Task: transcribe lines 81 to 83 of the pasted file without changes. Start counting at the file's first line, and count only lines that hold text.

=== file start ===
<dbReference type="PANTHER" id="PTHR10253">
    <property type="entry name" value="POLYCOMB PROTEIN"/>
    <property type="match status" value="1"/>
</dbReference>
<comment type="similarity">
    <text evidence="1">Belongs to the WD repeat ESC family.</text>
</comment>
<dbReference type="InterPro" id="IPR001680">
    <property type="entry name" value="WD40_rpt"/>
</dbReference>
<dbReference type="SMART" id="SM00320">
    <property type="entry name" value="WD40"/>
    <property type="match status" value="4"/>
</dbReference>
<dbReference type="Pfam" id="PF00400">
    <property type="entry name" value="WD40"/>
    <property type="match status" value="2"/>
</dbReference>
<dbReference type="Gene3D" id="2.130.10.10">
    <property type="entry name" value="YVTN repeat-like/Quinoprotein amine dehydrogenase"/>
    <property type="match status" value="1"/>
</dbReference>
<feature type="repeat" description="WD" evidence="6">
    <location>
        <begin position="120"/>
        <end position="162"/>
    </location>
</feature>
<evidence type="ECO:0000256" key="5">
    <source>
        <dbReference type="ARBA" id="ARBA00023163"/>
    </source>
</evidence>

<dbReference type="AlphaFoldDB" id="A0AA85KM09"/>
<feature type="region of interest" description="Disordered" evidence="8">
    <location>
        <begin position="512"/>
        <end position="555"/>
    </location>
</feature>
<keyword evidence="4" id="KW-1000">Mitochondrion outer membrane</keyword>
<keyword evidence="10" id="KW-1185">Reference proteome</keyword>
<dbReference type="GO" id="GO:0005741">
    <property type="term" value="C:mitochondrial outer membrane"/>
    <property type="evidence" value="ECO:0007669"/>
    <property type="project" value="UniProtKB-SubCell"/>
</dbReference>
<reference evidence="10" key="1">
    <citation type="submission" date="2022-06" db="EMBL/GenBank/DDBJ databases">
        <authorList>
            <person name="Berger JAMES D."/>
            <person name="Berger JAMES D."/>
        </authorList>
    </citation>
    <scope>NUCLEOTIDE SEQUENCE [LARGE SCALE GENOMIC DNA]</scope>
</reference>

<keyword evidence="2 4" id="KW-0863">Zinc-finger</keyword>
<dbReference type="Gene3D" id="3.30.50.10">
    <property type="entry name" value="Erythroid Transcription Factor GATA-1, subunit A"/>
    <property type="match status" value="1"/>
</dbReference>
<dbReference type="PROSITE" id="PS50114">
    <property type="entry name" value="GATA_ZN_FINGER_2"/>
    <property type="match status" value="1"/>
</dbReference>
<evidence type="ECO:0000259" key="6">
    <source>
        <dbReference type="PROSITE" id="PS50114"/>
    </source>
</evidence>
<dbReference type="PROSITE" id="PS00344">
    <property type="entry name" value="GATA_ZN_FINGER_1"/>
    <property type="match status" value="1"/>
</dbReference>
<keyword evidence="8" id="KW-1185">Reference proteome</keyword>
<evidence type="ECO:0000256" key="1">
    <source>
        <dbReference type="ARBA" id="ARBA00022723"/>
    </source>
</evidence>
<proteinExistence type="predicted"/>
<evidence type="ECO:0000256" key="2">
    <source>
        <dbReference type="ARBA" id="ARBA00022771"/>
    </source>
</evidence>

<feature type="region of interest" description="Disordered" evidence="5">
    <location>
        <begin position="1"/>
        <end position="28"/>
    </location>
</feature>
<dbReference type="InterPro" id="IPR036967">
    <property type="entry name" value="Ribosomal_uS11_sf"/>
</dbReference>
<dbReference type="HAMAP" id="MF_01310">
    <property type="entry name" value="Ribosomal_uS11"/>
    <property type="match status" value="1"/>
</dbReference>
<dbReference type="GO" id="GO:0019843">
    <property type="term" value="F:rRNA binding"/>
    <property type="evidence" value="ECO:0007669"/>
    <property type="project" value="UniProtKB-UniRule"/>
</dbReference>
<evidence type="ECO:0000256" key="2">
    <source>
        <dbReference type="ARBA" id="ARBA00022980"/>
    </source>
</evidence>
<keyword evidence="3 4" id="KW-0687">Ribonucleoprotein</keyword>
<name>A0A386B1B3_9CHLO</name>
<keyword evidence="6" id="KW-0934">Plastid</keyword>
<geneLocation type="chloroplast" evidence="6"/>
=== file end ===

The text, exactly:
<proteinExistence type="predicted"/>
<evidence type="ECO:0000256" key="2">
    <source>